High risk flaw found in Outlook and Internet Explorer

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High risk flaw found in Outlook and Internet Explorer

A flaw has been found in Microsoft's Internet Explorer (IE) Web browser and Outlook e-mail client that can leave systems open to malicious code inserted in e-mails or Web pages.

In an advisory, network security consultancy Pivx Solutions described the vulnerability as "extremely high risk". It said a hacker could run programs, read files, and steal cookies from a user's machine.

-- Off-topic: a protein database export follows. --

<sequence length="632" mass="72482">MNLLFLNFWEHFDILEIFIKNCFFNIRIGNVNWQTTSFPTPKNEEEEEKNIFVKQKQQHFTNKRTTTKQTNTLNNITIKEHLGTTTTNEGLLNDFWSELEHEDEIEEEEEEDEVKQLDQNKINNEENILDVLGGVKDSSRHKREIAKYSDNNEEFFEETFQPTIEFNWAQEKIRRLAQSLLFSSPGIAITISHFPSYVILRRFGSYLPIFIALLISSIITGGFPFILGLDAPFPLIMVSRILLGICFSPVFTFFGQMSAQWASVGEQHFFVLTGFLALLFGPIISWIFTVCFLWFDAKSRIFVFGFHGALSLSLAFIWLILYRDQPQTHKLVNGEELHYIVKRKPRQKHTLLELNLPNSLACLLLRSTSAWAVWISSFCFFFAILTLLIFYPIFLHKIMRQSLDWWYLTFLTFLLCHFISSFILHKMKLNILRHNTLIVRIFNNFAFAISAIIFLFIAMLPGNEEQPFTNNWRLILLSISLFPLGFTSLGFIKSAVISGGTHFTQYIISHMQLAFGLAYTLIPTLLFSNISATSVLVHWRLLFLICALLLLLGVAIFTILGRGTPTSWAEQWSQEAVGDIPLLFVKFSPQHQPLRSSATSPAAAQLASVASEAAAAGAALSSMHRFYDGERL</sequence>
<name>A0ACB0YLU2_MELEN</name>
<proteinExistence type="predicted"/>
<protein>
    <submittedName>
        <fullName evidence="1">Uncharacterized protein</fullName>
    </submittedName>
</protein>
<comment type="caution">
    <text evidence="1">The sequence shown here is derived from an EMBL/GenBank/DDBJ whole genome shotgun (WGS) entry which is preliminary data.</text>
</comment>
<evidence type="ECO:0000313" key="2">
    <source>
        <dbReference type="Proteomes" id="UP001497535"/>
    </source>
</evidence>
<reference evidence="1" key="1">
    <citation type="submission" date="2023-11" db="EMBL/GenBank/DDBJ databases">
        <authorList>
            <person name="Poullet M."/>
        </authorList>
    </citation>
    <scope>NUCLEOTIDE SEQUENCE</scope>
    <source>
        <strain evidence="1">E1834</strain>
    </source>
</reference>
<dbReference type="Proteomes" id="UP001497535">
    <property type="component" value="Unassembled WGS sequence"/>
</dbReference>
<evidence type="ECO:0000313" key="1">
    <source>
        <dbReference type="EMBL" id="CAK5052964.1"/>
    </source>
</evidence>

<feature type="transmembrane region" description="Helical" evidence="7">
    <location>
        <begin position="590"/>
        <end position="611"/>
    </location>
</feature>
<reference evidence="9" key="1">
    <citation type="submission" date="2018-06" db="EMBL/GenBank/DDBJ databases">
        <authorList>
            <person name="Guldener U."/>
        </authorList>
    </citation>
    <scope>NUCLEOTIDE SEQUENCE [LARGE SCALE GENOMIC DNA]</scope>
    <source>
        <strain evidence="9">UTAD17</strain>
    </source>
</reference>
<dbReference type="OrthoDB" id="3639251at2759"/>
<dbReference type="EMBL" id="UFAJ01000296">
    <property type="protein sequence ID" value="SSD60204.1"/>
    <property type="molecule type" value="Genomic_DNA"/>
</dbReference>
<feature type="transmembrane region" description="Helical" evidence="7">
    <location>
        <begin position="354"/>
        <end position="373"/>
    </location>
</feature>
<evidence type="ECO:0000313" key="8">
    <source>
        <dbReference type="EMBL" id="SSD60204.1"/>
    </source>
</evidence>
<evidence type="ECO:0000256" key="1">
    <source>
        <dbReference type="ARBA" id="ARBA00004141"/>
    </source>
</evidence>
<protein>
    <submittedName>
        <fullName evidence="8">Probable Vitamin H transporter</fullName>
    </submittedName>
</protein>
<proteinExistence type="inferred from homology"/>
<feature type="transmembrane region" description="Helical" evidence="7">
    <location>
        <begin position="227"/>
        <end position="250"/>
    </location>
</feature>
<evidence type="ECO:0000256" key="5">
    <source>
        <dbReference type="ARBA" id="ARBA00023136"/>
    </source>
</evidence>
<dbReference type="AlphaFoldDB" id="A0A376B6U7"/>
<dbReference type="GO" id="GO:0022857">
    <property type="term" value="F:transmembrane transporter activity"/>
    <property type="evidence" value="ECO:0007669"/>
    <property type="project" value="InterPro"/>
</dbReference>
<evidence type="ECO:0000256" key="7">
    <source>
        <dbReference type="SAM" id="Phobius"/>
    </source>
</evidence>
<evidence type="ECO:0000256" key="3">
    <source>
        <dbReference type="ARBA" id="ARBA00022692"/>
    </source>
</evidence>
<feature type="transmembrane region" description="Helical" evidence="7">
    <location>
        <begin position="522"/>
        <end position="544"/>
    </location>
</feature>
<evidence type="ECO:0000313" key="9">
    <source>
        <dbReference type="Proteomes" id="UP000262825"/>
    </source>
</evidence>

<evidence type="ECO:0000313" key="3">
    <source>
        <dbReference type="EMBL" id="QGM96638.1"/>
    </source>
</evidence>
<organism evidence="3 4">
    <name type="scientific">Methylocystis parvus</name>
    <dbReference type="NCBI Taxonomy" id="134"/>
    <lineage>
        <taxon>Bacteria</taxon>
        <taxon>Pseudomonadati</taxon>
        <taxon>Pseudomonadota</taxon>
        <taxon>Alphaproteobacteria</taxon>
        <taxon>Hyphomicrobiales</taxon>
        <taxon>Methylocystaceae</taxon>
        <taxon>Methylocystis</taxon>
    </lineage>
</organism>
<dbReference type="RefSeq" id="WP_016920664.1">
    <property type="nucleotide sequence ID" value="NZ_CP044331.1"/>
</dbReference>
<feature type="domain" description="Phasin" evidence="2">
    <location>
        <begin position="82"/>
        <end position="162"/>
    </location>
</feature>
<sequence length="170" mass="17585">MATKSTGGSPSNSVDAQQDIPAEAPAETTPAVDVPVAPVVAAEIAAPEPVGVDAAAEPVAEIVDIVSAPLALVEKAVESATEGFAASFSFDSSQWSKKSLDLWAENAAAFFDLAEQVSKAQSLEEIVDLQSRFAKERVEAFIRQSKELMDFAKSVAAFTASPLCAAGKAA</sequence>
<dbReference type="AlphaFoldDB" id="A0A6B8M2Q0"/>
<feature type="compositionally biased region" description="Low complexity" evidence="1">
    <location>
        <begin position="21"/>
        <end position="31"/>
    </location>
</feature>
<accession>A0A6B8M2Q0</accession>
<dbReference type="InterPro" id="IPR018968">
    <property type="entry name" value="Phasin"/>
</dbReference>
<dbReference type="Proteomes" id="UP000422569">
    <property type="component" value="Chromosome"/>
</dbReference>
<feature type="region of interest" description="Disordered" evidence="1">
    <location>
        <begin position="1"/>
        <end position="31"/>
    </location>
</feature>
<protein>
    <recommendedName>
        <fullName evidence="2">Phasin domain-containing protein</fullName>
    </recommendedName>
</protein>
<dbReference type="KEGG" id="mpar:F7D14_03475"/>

In testing, Pivx has demonstrated the flaw in IE 5.5 running on both Windows 98 and Windows NT and on IE6 running on Windows 2000. The flaw also affects the Outlook and Outlook Express e-mail clients. Pivx suggested a quick workaround for end users would involve disabling ActiveX, or setting "Script ActiveX controls marked safe for scripting" to Prompt or Disable within IE and the Outlook software.

The flaw occurs in the way the Microsoft software performs "cross domain security checks" on embedded HTML documents. According to Pivx, while Microsoft checks embedded HTML, it does not check when a Web browser ActiveX control is embedded within the HTML. This control could be used to take control of a user's PC.

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